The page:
Railroad Strike of 1886
RAILROAD STRIKE OF 1886
RAILROAD STRIKE OF 1886. Although the railroads had agreed not to discriminate against union members, Jay Gould maneuvered to break the hold of the Knights of Labor. When the Texas and Pacific Railroad fired a unionist, the Knights called a general strike on 1 March 1886, demanding recognition and a minimum daily wage of $1.50. Federal troops intervened, and the demoralized strike ended on 3 May. Backed by the government, employer ruthlessness broke an early form of industrial unionism. However, union reappearance in the
1888 strike exacted a high price in public opinion and fostered the idea of arbitration.
Stromquist, Shelton. A Generation of Boomers: The Pattern of Railroad Labor Conflict in Nineteenth-Century America. Urbana: University of Illinois Press, 1987.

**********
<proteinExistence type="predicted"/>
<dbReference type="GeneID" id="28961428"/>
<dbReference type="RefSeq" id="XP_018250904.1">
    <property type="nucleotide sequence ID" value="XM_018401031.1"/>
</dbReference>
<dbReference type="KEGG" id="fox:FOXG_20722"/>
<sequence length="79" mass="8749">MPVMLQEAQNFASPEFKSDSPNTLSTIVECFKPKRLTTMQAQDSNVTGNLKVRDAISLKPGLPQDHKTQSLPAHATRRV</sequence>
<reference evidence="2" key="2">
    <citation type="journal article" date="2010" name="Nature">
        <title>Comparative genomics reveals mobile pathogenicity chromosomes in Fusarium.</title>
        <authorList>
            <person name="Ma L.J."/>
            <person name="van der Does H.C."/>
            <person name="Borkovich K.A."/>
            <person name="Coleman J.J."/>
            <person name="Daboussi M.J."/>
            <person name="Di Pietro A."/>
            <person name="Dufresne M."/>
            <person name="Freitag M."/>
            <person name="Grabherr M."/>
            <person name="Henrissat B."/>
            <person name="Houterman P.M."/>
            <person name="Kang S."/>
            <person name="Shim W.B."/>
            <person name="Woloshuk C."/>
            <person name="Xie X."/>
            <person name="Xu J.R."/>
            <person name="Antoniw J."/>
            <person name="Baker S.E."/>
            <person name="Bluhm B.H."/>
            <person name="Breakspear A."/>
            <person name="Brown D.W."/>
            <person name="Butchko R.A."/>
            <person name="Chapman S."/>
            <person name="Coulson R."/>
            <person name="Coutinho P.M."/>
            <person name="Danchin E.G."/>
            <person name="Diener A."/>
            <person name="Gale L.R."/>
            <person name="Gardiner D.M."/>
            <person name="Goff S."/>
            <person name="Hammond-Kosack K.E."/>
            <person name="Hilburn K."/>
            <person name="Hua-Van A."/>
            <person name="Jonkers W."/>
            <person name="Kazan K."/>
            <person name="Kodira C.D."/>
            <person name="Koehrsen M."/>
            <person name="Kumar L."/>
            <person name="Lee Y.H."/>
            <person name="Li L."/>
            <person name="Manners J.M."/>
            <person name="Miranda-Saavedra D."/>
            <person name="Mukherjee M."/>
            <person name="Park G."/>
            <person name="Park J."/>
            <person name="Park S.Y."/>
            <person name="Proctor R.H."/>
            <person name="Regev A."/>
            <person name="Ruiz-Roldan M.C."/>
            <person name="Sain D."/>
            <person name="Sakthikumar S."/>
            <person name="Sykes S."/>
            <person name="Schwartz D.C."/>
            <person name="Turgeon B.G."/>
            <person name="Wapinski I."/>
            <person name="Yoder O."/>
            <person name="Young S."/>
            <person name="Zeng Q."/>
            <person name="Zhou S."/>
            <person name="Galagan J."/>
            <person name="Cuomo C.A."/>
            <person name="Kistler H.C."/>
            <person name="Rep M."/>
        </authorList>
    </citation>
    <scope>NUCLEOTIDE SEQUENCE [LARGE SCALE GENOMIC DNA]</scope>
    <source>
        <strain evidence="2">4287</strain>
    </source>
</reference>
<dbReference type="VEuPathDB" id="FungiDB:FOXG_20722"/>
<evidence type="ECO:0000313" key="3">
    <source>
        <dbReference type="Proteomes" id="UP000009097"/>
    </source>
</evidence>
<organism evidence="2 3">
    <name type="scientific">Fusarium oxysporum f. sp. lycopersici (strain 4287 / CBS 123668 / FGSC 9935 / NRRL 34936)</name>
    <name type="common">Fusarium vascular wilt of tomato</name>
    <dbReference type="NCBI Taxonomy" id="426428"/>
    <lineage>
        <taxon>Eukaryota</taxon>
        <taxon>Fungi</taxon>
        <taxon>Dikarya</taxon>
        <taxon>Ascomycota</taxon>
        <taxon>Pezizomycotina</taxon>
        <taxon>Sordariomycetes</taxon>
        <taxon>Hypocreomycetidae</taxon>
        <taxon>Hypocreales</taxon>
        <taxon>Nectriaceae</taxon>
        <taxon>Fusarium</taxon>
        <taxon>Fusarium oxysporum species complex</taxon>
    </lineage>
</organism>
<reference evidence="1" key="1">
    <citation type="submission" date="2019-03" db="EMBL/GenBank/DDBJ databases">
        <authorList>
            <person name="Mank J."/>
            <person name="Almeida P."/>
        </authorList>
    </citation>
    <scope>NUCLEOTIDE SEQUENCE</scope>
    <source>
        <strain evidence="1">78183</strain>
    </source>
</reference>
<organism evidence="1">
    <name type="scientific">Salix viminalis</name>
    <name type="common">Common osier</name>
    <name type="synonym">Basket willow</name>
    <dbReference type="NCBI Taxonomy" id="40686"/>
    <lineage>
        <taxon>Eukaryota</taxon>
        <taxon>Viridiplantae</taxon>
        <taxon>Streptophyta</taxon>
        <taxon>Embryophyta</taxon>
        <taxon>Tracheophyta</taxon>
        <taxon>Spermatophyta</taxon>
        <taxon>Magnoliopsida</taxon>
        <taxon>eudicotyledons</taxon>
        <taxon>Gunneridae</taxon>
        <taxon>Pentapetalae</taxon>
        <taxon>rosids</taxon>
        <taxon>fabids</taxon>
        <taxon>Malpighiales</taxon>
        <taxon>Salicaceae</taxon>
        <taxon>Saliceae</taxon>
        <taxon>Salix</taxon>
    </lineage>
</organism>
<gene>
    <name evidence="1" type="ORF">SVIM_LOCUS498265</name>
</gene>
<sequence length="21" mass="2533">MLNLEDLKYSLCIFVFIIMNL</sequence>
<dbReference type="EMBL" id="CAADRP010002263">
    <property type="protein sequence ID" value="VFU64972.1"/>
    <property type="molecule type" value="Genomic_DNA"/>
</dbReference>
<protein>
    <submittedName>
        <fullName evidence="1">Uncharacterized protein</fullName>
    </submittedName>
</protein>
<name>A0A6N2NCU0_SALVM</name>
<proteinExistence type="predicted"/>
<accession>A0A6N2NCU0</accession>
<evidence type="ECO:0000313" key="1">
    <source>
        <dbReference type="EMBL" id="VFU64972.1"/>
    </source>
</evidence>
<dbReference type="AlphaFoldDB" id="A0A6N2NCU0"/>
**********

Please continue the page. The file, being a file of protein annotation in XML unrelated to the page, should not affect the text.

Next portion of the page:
"Railroad Strike of 1886." Dictionary of American History. . Encyclopedia.com. (March 20, 2019). https://www.encyclopedia.com/history/dictionaries-thesauruses-pictures-and-press-releases/railroad-strike-1886
"Railroad Strike of 1886." Dictionary of American History. . Retrieved March 20, 2019 from Encyclopedia.com: https://www.encyclopedia.com/history/dictionaries-thesauruses-pictures-and-press-releases/railroad-strike-1886
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